Thanks to /u/the_muskox for sharing this dram.
I continue along with my series of Glenfiddich reviews that I’m doing to make up room, as it’s been too long to do these, and I have a few of them.
As the whisky I had before this one was Peated, I needed to pick out a similarly peated whisky. Once you pass the peat barrier, you can’t go back for reviews, and I only have so many calories to eat per day. Or in this case drink.
Thus I had another peated Glenfiddich, and it was time to drink peated Glenfiddich, or as it’s called, Glenfiddich Fire & Cane. This is the fourth in the Experimental series, or as I call it, the interesting releases.
What happened with this one? They took peated Glenfiddich, this time not lightly peated, and finished it in Latin rum casks. Which Latin country? No idea. I know that William Grant owns Sailor Jerry, for instance, but that’s from the Virgin Islands, which is part of the US. Which is as far from a Latin country as I think one can get, with the exception of Russia maybe.
I do know that Balvenie specifically makes its own rum to specially season Balvenie Caribbean Cask, so perhaps it’s similar to that. Rum casks can be in rough shape, as some countries reuse barrels over and over. Why? Logistics, best way to make money, poorer countries, less impact on rum vs. whisky, etc. It’d be very hard to paint with a broad brush to all Latin countries, as they all have different histories, cultures, and overall impact of colonialism upon each.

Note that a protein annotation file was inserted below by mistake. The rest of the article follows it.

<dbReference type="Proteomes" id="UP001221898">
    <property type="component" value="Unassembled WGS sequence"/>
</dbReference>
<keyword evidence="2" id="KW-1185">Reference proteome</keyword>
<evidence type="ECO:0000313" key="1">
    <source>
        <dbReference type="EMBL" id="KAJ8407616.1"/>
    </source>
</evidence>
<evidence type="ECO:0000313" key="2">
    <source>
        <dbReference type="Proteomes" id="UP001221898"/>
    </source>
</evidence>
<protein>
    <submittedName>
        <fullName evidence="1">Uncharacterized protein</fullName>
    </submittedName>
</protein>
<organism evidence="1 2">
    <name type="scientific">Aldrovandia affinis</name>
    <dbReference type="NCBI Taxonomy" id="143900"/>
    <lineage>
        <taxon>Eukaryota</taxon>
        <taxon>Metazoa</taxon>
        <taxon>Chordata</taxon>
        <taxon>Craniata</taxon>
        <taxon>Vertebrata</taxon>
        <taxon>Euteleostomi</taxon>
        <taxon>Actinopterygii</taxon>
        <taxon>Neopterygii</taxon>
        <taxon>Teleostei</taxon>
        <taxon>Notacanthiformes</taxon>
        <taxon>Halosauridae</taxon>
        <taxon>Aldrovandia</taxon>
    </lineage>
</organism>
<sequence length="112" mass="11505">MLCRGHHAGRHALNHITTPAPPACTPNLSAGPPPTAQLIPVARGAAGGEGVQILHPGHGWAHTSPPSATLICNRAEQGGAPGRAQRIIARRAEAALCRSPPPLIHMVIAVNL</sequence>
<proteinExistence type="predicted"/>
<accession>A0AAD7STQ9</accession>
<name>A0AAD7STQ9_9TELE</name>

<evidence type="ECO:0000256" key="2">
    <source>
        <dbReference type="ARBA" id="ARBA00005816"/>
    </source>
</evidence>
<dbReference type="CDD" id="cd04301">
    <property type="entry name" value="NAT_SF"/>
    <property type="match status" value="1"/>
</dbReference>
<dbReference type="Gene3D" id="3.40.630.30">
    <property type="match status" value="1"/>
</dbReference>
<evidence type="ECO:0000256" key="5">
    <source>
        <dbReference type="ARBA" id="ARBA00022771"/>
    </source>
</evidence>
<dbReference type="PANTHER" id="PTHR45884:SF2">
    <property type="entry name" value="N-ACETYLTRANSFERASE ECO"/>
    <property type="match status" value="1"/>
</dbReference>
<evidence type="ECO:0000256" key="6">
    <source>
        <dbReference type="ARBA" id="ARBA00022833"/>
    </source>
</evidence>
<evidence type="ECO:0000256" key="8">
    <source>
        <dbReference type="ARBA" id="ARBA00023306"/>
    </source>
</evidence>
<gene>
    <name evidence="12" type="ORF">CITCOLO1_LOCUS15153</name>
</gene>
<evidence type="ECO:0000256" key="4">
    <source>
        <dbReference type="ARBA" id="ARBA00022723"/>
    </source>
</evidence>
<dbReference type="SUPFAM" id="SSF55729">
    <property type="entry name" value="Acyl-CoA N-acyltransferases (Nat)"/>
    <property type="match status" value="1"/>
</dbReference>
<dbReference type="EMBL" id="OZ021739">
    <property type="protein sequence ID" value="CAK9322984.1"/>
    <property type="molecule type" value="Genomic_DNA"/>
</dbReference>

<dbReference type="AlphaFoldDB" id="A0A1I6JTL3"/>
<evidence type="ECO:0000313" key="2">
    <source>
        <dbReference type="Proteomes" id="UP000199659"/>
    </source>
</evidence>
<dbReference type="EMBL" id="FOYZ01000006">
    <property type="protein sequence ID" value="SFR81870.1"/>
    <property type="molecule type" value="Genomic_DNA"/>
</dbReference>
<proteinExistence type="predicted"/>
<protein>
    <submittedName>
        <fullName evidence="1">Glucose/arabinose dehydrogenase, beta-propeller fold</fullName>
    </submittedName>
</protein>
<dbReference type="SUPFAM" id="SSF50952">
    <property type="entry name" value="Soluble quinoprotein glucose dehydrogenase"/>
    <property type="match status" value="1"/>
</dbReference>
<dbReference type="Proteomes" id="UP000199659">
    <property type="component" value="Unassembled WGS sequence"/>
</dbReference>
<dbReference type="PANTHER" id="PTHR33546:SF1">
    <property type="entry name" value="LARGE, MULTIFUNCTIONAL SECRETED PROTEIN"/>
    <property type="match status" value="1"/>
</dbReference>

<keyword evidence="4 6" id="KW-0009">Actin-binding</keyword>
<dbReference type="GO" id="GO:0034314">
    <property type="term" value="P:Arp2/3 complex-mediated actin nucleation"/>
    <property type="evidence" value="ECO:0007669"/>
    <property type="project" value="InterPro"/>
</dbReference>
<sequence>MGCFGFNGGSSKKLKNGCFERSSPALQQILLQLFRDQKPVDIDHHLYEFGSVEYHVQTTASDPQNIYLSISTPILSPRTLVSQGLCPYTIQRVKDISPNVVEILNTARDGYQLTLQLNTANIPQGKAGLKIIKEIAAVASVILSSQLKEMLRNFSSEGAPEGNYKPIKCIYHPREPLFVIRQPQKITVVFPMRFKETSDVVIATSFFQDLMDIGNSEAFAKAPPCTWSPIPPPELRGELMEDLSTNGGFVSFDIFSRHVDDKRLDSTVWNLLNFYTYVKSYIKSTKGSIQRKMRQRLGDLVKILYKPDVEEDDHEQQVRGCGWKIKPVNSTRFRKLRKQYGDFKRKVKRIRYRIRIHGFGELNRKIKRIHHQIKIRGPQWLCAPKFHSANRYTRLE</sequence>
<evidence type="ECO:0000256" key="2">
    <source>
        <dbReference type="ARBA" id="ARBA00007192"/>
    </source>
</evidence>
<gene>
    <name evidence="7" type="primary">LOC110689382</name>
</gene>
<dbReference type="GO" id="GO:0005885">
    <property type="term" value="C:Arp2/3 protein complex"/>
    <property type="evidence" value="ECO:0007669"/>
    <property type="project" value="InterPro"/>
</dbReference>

So we don’t know what the rum will be doing, and we do know the rum is gone (otherwise putting the whisky in the cask would go against the rules), but how does the peated whisky rum cask taste? Let’s see, shall we?
Cask type: Matured in ex-Bourbon barrels, finished in Latin Rum Casks
Colour: 5Y 7/6
Nose: Dates, brown sugar, pear, hazelnut, smoke
Yeah, that’s a rum cask. And frankly a good one, for once, or at least one that isn’t so thin you can see through it if your hands are greasy. Which makes me feel better.
Also, upon coming off of a lightly peated Glenfiddich, this one has enough peat that the smoke is evident. Unfortunately it’s not aged long enough to start getting interesting aspects from the peat. On the other hand, all of the idiots who complain when I don’t mention smoke should be happy.
Taste: Smoke, apple, brown sugar, cinnamon
More smoke (happy idiots), more rum impact (molasses/brown sugar aspects), and it’s Glenfiddich (apple). It’s literally an obvious sum of its parts. If you were told the description, you’ll have an idea of what it is. We’re not talking about hard concepts here.
Finish: Apple, smoke, cinnamon hearts, grassy
More cinnamon, less sweet, and grassier. So it’s more Glenfiddich at the end, same amount of peat, and more spice from what I presume was the rum cask. Again, nice to sip on, nothing insane.
Conclusion: Clean, light, fruity, and good smoke flavours. Good daily drinker. Makes sense they made this. It’s more peated whisky. It’s a rum cask, and whisky nerds will keep trying rum casks just like the West keeps trying trickle down economics and is surprised when we get fucked again.
I can frankly say that the rum cask this time didn’t screw me, so I guess this is… damn, I don’t really know what the equivalent to that is. Dunkaroos? Did voodoo economics cause them? Let’s go with that. This is the Dunkaroos of rum casks.
Look, it’s not a weak cask, there’s actual rum elements, the peat is decent, and it’s not stupid expensive. It’s an easy pick up if you’re starting out, or if you like peat, or if you like rum casks, or if you want to see what else Glenfiddich can do. Try it if you get the chance.
Scotch review #1554, Speyside review #442, Whisky Network review #2275